Sunday, October 14, 2007

Greek Discoveries

I'm an New Testament (NT) Greek Geek. For better or worse it's who I am. I'm currently working towards a degree in this and, as a current class assignment, get to go through a currently unpublished Greek manuscripts (ca. 1300s) and see where it differs from other texts. Sometimes those differences will suggest new variants, or possible wordings of the original texts. Sometimes those differences are just silly.

Yesterday I was working through Matthew 27, the crucifixion narrative, and all I can figure is that the scribe was tired. It was a long day, he'd been up before the sun with prayers then he had to work a bit in the gardens, maybe brother John stole his ink and he had to make more ... who knows. But towards the end his writings just got odd. He'd drop the end of a word so it just didn't mean anything or skip a very vital word(but not it's adjective ... like saying "I gave the girl a which was large and yellow). My favorite came right after Jesus says he's thirsty. In most manuscripts they give him vinegar mixed with gall. Not so tasty. But my scribe went one worse. They gave Jesus a road to drink.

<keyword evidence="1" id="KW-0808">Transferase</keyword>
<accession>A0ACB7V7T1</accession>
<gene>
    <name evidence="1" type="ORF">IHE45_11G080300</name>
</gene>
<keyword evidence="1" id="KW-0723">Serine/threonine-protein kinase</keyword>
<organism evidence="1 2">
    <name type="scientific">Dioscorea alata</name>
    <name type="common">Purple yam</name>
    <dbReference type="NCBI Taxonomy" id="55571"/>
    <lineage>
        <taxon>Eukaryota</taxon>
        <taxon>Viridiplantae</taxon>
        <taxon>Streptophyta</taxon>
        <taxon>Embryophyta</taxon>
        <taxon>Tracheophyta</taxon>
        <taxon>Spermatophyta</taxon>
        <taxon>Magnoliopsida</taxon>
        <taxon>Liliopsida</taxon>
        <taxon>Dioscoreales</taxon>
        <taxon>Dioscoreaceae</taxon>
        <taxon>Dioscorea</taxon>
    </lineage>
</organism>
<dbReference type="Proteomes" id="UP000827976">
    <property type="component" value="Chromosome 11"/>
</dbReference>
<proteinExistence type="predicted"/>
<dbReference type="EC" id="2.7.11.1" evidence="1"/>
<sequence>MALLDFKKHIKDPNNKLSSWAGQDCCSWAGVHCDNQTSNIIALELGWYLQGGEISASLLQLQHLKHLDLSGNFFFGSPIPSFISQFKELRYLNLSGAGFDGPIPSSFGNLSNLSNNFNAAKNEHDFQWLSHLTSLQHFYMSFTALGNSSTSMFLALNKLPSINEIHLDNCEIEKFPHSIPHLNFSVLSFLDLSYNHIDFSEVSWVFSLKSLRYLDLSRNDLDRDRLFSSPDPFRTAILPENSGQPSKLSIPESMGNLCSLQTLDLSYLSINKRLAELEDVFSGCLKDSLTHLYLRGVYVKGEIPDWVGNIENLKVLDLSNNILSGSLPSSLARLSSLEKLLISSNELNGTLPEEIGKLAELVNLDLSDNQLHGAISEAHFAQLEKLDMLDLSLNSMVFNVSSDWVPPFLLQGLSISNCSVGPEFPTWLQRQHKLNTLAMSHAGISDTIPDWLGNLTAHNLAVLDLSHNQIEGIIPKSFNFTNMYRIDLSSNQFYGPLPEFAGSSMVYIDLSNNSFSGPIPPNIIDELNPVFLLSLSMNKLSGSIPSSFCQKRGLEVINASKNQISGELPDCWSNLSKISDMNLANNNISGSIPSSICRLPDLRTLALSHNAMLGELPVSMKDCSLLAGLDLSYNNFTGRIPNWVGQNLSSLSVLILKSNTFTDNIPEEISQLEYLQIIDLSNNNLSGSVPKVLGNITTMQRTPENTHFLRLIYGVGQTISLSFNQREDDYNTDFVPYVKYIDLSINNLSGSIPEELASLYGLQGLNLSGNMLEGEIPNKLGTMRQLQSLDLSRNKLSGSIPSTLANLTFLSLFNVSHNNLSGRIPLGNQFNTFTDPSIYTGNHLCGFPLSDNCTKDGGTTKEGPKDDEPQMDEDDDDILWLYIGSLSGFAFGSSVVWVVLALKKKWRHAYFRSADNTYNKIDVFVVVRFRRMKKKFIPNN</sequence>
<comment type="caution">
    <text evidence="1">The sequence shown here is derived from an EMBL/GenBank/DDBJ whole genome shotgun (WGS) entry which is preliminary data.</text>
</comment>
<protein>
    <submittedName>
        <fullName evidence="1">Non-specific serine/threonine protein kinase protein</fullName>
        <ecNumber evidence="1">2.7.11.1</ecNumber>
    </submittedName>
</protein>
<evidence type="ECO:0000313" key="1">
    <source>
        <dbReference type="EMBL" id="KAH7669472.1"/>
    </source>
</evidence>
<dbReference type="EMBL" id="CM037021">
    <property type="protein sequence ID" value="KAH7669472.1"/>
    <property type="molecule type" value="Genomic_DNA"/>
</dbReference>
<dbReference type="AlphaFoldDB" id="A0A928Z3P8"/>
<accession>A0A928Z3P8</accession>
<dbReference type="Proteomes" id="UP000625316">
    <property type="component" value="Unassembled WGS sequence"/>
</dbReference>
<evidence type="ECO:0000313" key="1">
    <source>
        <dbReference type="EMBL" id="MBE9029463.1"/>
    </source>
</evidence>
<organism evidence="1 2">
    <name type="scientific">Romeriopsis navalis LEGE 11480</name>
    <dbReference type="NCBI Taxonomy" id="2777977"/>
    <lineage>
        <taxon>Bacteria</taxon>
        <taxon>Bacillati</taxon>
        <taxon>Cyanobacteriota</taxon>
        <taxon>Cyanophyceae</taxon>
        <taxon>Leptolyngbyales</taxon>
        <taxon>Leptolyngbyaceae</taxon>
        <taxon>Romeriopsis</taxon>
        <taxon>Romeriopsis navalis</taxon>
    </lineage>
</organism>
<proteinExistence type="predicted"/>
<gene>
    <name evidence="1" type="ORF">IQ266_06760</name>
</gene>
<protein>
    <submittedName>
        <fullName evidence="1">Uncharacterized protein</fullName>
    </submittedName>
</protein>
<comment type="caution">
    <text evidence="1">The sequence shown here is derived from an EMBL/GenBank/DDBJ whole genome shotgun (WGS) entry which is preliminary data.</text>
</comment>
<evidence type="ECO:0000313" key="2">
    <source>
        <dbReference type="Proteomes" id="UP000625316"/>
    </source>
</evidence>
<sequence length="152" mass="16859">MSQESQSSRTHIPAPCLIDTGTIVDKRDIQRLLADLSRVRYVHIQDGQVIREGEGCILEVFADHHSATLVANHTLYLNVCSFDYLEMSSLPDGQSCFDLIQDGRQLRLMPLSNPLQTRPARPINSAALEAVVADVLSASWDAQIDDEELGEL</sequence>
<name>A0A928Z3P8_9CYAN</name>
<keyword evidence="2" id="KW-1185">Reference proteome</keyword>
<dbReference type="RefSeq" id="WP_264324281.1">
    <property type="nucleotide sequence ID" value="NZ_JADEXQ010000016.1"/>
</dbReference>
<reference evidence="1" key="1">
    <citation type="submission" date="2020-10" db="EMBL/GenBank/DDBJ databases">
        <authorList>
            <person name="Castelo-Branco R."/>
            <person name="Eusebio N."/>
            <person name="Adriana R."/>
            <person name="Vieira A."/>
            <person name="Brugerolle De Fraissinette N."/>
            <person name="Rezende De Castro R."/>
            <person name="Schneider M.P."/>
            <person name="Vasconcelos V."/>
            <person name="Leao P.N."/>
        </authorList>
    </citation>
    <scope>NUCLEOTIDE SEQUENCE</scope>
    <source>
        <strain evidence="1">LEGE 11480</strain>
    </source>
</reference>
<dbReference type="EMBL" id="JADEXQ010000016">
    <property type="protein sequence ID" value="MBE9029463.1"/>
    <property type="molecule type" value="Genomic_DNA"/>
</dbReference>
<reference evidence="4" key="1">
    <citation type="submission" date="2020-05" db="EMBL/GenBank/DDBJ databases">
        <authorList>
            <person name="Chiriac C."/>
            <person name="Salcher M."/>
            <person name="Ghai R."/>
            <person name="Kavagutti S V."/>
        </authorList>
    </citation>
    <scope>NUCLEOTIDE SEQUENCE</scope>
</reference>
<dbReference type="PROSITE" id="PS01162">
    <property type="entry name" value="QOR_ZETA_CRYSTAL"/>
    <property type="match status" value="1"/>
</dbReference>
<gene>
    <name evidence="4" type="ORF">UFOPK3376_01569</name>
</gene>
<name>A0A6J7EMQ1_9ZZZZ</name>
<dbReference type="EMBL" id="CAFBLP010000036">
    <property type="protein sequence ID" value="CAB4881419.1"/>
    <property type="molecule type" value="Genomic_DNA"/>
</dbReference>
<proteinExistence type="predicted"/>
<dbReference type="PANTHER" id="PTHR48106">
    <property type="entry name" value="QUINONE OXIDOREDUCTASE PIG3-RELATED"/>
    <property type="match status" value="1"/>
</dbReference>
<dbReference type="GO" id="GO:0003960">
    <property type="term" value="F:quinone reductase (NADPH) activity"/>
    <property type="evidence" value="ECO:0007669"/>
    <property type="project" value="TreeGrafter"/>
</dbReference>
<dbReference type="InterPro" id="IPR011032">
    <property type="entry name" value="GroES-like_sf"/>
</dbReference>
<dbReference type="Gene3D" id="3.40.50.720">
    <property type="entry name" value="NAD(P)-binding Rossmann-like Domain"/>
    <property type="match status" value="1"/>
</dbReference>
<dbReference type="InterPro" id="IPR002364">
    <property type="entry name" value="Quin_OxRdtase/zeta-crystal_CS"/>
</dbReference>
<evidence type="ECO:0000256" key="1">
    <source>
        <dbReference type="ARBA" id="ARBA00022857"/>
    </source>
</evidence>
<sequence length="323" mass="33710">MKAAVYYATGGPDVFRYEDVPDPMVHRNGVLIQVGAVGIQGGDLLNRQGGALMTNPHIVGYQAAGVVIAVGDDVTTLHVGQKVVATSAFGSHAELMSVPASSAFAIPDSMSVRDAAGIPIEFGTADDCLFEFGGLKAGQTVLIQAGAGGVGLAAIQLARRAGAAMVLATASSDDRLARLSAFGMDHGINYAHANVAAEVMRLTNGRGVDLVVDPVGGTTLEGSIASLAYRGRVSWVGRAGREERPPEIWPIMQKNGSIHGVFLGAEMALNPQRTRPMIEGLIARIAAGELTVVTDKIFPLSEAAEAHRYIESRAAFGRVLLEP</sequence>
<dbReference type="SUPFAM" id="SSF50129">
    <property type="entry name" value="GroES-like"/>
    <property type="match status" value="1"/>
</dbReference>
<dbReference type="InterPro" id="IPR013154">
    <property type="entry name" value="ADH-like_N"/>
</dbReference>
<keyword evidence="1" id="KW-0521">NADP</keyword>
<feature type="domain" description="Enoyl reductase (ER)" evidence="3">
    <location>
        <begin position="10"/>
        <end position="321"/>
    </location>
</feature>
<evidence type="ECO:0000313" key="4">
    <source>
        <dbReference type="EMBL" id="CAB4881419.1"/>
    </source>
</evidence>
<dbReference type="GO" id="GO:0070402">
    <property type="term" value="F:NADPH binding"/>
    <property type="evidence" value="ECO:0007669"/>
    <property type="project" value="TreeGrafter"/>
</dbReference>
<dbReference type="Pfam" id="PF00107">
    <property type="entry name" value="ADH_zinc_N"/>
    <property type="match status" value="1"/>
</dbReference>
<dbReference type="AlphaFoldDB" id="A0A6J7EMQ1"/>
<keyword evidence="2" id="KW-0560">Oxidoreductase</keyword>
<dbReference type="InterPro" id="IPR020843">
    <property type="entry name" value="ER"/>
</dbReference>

Granted, there's just two letters difference between the two ... but still.

Things like this get me wondering about the men (and women! There were female scribes!) who wrote these manuscripts. Did he ever pick up his own hand-written text and read it? Would he, every time he came to this verse, chuckle a bit or was he embarrassed? Did he have a fellow monk that he shared the joke with? What about the next monk who inherited this text? Did the odd word ever trip him up? Why did no one correct it?

I wish there were some way to travel back in time within the manuscript and see those who paged through it, were changed by it, who threw it aside, and who first put pen to vellum to record the words of Scripture.

I guess that's part of why I do what I do - while I can't travel back in time I can take the few clues the text gives, from ink types to margin notes, and trying to piece together what story I can. It's like having just 8 pages out of the Fellowship of the Ring and trying to figure out the whole story, but it's worth it for what details do come out. I love what I do. :)

1 comment:

Leja said...

Nice site. Leja from Sweden